Takeuchi: Some people call Chapter One, which comes out on August 5th*, a "prologue," but I wouldn't call a work of this size a "prologue" (laughs).
*Note from Switch: the game's release was subsequently delayed, with the playable "What's Shenmue" demo being made available on this date instead. The game's eventual release date in Japan was December 29th, 1999.
Suzuki: Also, I've been making driving games for a long time, so I've used that kind of technology to include a lot of different types of vehicles. You know, like motorcycles and bicycles (laughs).

An end-of-day commemorative photo.

Yukawa: Incidentally, in summer we'll be adding a camera and microphone to the Dreamcast to enable you to make video calls. We've got many developments planned, so please keep an eye out for them!

Suzuki: I'm also interested in voice audio. We weren't able to arrange it in time for today, but I'd like to do things like giving the audience a microphone and have them talk with Shenhua. I'd like to pursue this kind of technology in the future. With voice technology, the user interface becomes much simpler, you see. I've spent time on making games that are easy to play for the arcade. Voice audio is something I'll be watching closely going forward.

Moderator: Thank you very much for your time today.

Chairman Okawa, who came to the first day of the event, looked pleased with what he saw.

Shenmue and FREE (Journalist Diary Entry)

I entered the venue from the morning of the first day. I was immediately struck by the high-res face demo at the entrance. My companion and I uttered a series of "Hey, hey, hey, this is amazing! Woah!" Then I suddenly felt a tap on my shoulder, and turned around to see Yu-san there. "The faces are where we expended the most effort for today. Please take your time and enjoy it!", he said with a laugh. It goes without saying that, since I was already a bundle of nerves, my nervousness shot up even further.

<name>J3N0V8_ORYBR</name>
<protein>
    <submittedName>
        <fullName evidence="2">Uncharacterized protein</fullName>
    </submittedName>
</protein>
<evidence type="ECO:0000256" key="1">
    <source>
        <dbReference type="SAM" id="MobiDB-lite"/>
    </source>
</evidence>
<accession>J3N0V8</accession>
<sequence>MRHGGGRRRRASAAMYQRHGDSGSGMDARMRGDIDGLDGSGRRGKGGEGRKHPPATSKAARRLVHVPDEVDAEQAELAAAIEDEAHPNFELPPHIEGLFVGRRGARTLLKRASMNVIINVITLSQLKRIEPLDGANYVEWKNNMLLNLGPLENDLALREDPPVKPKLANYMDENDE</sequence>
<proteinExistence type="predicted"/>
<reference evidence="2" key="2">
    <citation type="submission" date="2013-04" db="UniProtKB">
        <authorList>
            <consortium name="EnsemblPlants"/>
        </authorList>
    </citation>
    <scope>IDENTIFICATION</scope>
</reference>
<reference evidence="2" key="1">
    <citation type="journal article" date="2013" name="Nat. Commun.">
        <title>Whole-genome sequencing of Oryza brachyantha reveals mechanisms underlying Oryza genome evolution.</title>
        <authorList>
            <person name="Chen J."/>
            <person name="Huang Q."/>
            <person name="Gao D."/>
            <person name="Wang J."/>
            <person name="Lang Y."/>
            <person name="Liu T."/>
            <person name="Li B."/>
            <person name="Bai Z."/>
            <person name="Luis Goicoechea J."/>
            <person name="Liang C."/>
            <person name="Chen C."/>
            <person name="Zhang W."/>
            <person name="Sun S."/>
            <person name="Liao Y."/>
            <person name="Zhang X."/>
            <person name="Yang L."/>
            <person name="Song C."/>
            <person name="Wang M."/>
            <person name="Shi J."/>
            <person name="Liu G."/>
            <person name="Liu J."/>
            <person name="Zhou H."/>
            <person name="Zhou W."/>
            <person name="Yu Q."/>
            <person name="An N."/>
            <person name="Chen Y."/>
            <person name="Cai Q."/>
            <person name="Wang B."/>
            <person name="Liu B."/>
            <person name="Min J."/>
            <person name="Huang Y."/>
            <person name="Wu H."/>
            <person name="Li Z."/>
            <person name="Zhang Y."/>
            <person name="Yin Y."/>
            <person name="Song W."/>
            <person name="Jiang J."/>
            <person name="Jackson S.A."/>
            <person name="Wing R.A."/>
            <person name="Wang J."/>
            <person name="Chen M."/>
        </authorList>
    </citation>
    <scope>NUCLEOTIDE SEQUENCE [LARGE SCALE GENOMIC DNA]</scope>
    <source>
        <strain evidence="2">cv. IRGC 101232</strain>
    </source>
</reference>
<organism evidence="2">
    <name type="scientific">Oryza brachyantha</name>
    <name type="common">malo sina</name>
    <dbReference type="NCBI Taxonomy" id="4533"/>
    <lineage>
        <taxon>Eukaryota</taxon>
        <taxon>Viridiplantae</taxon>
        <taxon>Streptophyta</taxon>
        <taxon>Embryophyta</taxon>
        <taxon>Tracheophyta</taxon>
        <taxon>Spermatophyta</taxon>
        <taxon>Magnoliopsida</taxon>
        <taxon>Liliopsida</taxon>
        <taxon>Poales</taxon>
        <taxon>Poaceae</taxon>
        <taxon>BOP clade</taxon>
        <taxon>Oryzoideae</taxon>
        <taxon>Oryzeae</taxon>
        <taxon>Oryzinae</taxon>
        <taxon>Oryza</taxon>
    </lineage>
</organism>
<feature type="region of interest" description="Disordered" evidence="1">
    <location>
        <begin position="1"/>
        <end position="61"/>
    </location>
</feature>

Although Yu-san didn't say anything about it on the day, I guess he was inspired by the video of the  recent PS2 presentation. His comment in an interview in the previous issue of this magazine was no coincidence: "I think you can make a high-quality character with 5000 polygons". If this high-end version of Chai uses only 10,000 polygons, then it's entirely feasible for it to be used in the game as well. 

I'm sure many event attendees must have been thinking, "What's the point in arguing about hardware".  However, the greatness of "Shenmue" is not limited to its graphics. Take the scene where Ryo buys a Coke from a vending machine in the city, stares at the label and then gulps it down. Just seeing it made me think "I can't wait to play!".

The games of today are all very similar to each other. There are a lot of studios that have no new ideas, and are still feeding off the legacy of the past. But I don't get that feeling with Shenmue. The scenes that I was able to play through were, as Yu-san promised, all much improved over the versions that had been at the (Tokyo) Game Show, and all of them had reached final-product level. And all of them were exciting and fun. It's hard not to get excited and wonder what kind of game we'll be able to play when all the elements I've outlined* start working together. This was a day that left me with a heightened sense of anticipation for the new "FREE".
* [Note from Switch] The following game elements from the event were highlighted elsewhere in the article: Minigames such as darts and slot machines; Shenmue Goodies VMU animations; the You Arcade; NPC daily schedules; the Shenmue 2 Cave Scene with Shenhua; vehicles in Shenmue; move training and instruction.

One of the new QTEs that was shown for the first time at the event was the "Drunk QTE". You won't be stop yourself wanting to see the fail sequence as well.

-- End of translation --

Source: Dreamcast Magazine 28 May 1999